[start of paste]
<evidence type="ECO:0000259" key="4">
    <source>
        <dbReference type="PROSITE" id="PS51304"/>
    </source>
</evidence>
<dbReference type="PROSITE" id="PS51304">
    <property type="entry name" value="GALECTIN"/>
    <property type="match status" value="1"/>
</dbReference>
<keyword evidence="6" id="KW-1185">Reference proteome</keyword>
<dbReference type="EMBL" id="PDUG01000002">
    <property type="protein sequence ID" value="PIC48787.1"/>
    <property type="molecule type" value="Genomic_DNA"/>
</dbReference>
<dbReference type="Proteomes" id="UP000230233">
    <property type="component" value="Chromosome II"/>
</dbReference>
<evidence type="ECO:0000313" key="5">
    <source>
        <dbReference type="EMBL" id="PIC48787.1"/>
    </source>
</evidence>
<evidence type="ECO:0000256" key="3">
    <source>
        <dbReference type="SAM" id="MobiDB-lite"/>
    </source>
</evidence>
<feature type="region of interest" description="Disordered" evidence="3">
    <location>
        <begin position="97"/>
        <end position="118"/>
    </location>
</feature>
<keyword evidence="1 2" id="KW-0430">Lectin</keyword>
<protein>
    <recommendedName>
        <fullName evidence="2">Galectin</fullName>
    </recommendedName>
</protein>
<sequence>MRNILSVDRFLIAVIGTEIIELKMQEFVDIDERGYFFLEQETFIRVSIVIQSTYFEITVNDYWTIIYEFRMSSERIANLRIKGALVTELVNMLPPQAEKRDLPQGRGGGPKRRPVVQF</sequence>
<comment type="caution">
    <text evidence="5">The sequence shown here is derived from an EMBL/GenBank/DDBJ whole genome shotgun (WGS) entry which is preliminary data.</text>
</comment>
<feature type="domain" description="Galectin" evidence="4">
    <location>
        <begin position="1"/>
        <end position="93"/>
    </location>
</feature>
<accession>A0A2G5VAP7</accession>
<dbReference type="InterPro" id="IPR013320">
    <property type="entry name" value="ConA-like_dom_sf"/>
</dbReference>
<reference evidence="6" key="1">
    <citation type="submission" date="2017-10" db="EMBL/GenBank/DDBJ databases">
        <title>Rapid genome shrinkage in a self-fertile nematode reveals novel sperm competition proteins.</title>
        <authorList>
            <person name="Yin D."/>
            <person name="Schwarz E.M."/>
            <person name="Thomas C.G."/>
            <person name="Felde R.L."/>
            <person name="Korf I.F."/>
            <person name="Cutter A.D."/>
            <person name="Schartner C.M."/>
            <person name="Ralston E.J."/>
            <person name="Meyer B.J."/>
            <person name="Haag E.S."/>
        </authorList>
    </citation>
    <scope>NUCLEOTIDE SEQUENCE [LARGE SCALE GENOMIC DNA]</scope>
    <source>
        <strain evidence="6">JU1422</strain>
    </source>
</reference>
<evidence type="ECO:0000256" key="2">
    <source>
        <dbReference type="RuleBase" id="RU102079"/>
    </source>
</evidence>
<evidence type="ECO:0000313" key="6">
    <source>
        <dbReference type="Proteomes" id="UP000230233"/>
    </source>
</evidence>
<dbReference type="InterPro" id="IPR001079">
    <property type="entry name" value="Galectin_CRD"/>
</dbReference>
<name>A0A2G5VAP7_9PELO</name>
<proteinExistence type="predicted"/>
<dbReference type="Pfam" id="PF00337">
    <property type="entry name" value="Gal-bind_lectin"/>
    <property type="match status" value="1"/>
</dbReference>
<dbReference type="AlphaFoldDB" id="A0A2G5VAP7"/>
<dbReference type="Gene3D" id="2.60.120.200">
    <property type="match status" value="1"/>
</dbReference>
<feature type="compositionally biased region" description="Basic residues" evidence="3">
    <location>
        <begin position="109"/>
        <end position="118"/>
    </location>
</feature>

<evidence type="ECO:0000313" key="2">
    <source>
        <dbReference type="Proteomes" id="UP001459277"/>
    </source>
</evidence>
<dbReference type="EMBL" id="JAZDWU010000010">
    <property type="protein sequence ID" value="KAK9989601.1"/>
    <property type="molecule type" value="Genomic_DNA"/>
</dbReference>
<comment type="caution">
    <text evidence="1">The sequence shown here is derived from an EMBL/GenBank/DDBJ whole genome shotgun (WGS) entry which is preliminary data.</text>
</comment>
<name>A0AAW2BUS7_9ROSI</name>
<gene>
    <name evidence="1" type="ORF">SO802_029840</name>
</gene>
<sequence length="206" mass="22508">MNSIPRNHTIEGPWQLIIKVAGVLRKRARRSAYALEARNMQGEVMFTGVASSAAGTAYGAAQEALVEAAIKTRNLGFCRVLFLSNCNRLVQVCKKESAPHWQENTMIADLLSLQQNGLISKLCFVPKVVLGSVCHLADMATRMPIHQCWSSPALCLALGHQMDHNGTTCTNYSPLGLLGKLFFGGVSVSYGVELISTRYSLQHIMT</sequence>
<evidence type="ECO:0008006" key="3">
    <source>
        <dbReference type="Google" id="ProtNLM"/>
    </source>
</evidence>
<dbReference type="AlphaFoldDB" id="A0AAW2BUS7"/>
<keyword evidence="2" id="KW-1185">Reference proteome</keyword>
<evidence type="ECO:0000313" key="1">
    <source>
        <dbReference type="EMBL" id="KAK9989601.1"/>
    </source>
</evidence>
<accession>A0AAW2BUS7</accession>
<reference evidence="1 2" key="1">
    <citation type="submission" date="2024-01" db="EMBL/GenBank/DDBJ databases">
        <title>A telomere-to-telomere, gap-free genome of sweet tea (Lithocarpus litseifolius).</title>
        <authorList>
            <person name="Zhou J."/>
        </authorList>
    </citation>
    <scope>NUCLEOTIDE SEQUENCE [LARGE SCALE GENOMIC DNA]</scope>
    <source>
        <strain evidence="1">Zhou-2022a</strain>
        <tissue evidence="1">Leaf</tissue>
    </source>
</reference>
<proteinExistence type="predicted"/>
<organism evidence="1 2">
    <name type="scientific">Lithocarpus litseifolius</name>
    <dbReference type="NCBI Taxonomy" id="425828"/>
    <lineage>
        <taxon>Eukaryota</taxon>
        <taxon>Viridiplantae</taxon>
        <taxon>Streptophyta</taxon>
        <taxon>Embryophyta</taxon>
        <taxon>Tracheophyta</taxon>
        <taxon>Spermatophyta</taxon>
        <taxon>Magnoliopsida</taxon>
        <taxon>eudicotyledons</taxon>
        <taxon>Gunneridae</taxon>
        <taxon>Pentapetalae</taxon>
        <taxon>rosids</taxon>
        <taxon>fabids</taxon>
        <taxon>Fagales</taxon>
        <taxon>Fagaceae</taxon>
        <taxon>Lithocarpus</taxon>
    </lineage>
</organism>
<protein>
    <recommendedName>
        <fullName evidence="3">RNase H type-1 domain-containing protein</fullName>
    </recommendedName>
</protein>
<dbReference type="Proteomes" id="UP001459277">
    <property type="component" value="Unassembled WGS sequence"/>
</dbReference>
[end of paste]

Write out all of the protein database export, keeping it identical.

<evidence type="ECO:0000259" key="4">
    <source>
        <dbReference type="PROSITE" id="PS51304"/>
    </source>
</evidence>
<dbReference type="PROSITE" id="PS51304">
    <property type="entry name" value="GALECTIN"/>
    <property type="match status" value="1"/>
</dbReference>
<keyword evidence="6" id="KW-1185">Reference proteome</keyword>
<dbReference type="EMBL" id="PDUG01000002">
    <property type="protein sequence ID" value="PIC48787.1"/>
    <property type="molecule type" value="Genomic_DNA"/>
</dbReference>
<dbReference type="Proteomes" id="UP000230233">
    <property type="component" value="Chromosome II"/>
</dbReference>
<evidence type="ECO:0000313" key="5">
    <source>
        <dbReference type="EMBL" id="PIC48787.1"/>
    </source>
</evidence>
<evidence type="ECO:0000256" key="3">
    <source>
        <dbReference type="SAM" id="MobiDB-lite"/>
    </source>
</evidence>
<feature type="region of interest" description="Disordered" evidence="3">
    <location>
        <begin position="97"/>
        <end position="118"/>
    </location>
</feature>
<keyword evidence="1 2" id="KW-0430">Lectin</keyword>
<protein>
    <recommendedName>
        <fullName evidence="2">Galectin</fullName>
    </recommendedName>
</protein>
<sequence>MRNILSVDRFLIAVIGTEIIELKMQEFVDIDERGYFFLEQETFIRVSIVIQSTYFEITVNDYWTIIYEFRMSSERIANLRIKGALVTELVNMLPPQAEKRDLPQGRGGGPKRRPVVQF</sequence>
<comment type="caution">
    <text evidence="5">The sequence shown here is derived from an EMBL/GenBank/DDBJ whole genome shotgun (WGS) entry which is preliminary data.</text>
</comment>
<feature type="domain" description="Galectin" evidence="4">
    <location>
        <begin position="1"/>
        <end position="93"/>
    </location>
</feature>
<accession>A0A2G5VAP7</accession>
<dbReference type="InterPro" id="IPR013320">
    <property type="entry name" value="ConA-like_dom_sf"/>
</dbReference>
<reference evidence="6" key="1">
    <citation type="submission" date="2017-10" db="EMBL/GenBank/DDBJ databases">
        <title>Rapid genome shrinkage in a self-fertile nematode reveals novel sperm competition proteins.</title>
        <authorList>
            <person name="Yin D."/>
            <person name="Schwarz E.M."/>
            <person name="Thomas C.G."/>
            <person name="Felde R.L."/>
            <person name="Korf I.F."/>
            <person name="Cutter A.D."/>
            <person name="Schartner C.M."/>
            <person name="Ralston E.J."/>
            <person name="Meyer B.J."/>
            <person name="Haag E.S."/>
        </authorList>
    </citation>
    <scope>NUCLEOTIDE SEQUENCE [LARGE SCALE GENOMIC DNA]</scope>
    <source>
        <strain evidence="6">JU1422</strain>
    </source>
</reference>
<evidence type="ECO:0000256" key="2">
    <source>
        <dbReference type="RuleBase" id="RU102079"/>
    </source>
</evidence>
<evidence type="ECO:0000313" key="6">
    <source>
        <dbReference type="Proteomes" id="UP000230233"/>
    </source>
</evidence>
<dbReference type="InterPro" id="IPR001079">
    <property type="entry name" value="Galectin_CRD"/>
</dbReference>
<name>A0A2G5VAP7_9PELO</name>
<proteinExistence type="predicted"/>
<dbReference type="Pfam" id="PF00337">
    <property type="entry name" value="Gal-bind_lectin"/>
    <property type="match status" value="1"/>
</dbReference>
<dbReference type="AlphaFoldDB" id="A0A2G5VAP7"/>
<dbReference type="Gene3D" id="2.60.120.200">
    <property type="match status" value="1"/>
</dbReference>
<feature type="compositionally biased region" description="Basic residues" evidence="3">
    <location>
        <begin position="109"/>
        <end position="118"/>
    </location>
</feature>

<evidence type="ECO:0000313" key="2">
    <source>
        <dbReference type="Proteomes" id="UP001459277"/>
    </source>
</evidence>
<dbReference type="EMBL" id="JAZDWU010000010">
    <property type="protein sequence ID" value="KAK9989601.1"/>
    <property type="molecule type" value="Genomic_DNA"/>
</dbReference>
<comment type="caution">
    <text evidence="1">The sequence shown here is derived from an EMBL/GenBank/DDBJ whole genome shotgun (WGS) entry which is preliminary data.</text>
</comment>
<name>A0AAW2BUS7_9ROSI</name>
<gene>
    <name evidence="1" type="ORF">SO802_029840</name>
</gene>
<sequence length="206" mass="22508">MNSIPRNHTIEGPWQLIIKVAGVLRKRARRSAYALEARNMQGEVMFTGVASSAAGTAYGAAQEALVEAAIKTRNLGFCRVLFLSNCNRLVQVCKKESAPHWQENTMIADLLSLQQNGLISKLCFVPKVVLGSVCHLADMATRMPIHQCWSSPALCLALGHQMDHNGTTCTNYSPLGLLGKLFFGGVSVSYGVELISTRYSLQHIMT</sequence>
<evidence type="ECO:0008006" key="3">
    <source>
        <dbReference type="Google" id="ProtNLM"/>
    </source>
</evidence>
<dbReference type="AlphaFoldDB" id="A0AAW2BUS7"/>
<keyword evidence="2" id="KW-1185">Reference proteome</keyword>
<evidence type="ECO:0000313" key="1">
    <source>
        <dbReference type="EMBL" id="KAK9989601.1"/>
    </source>
</evidence>
<accession>A0AAW2BUS7</accession>
<reference evidence="1 2" key="1">
    <citation type="submission" date="2024-01" db="EMBL/GenBank/DDBJ databases">
        <title>A telomere-to-telomere, gap-free genome of sweet tea (Lithocarpus litseifolius).</title>
        <authorList>
            <person name="Zhou J."/>
        </authorList>
    </citation>
    <scope>NUCLEOTIDE SEQUENCE [LARGE SCALE GENOMIC DNA]</scope>
    <source>
        <strain evidence="1">Zhou-2022a</strain>
        <tissue evidence="1">Leaf</tissue>
    </source>
</reference>
<proteinExistence type="predicted"/>
<organism evidence="1 2">
    <name type="scientific">Lithocarpus litseifolius</name>
    <dbReference type="NCBI Taxonomy" id="425828"/>
    <lineage>
        <taxon>Eukaryota</taxon>
        <taxon>Viridiplantae</taxon>
        <taxon>Streptophyta</taxon>
        <taxon>Embryophyta</taxon>
        <taxon>Tracheophyta</taxon>
        <taxon>Spermatophyta</taxon>
        <taxon>Magnoliopsida</taxon>
        <taxon>eudicotyledons</taxon>
        <taxon>Gunneridae</taxon>
        <taxon>Pentapetalae</taxon>
        <taxon>rosids</taxon>
        <taxon>fabids</taxon>
        <taxon>Fagales</taxon>
        <taxon>Fagaceae</taxon>
        <taxon>Lithocarpus</taxon>
    </lineage>
</organism>
<protein>
    <recommendedName>
        <fullName evidence="3">RNase H type-1 domain-containing protein</fullName>
    </recommendedName>
</protein>
<dbReference type="Proteomes" id="UP001459277">
    <property type="component" value="Unassembled WGS sequence"/>
</dbReference>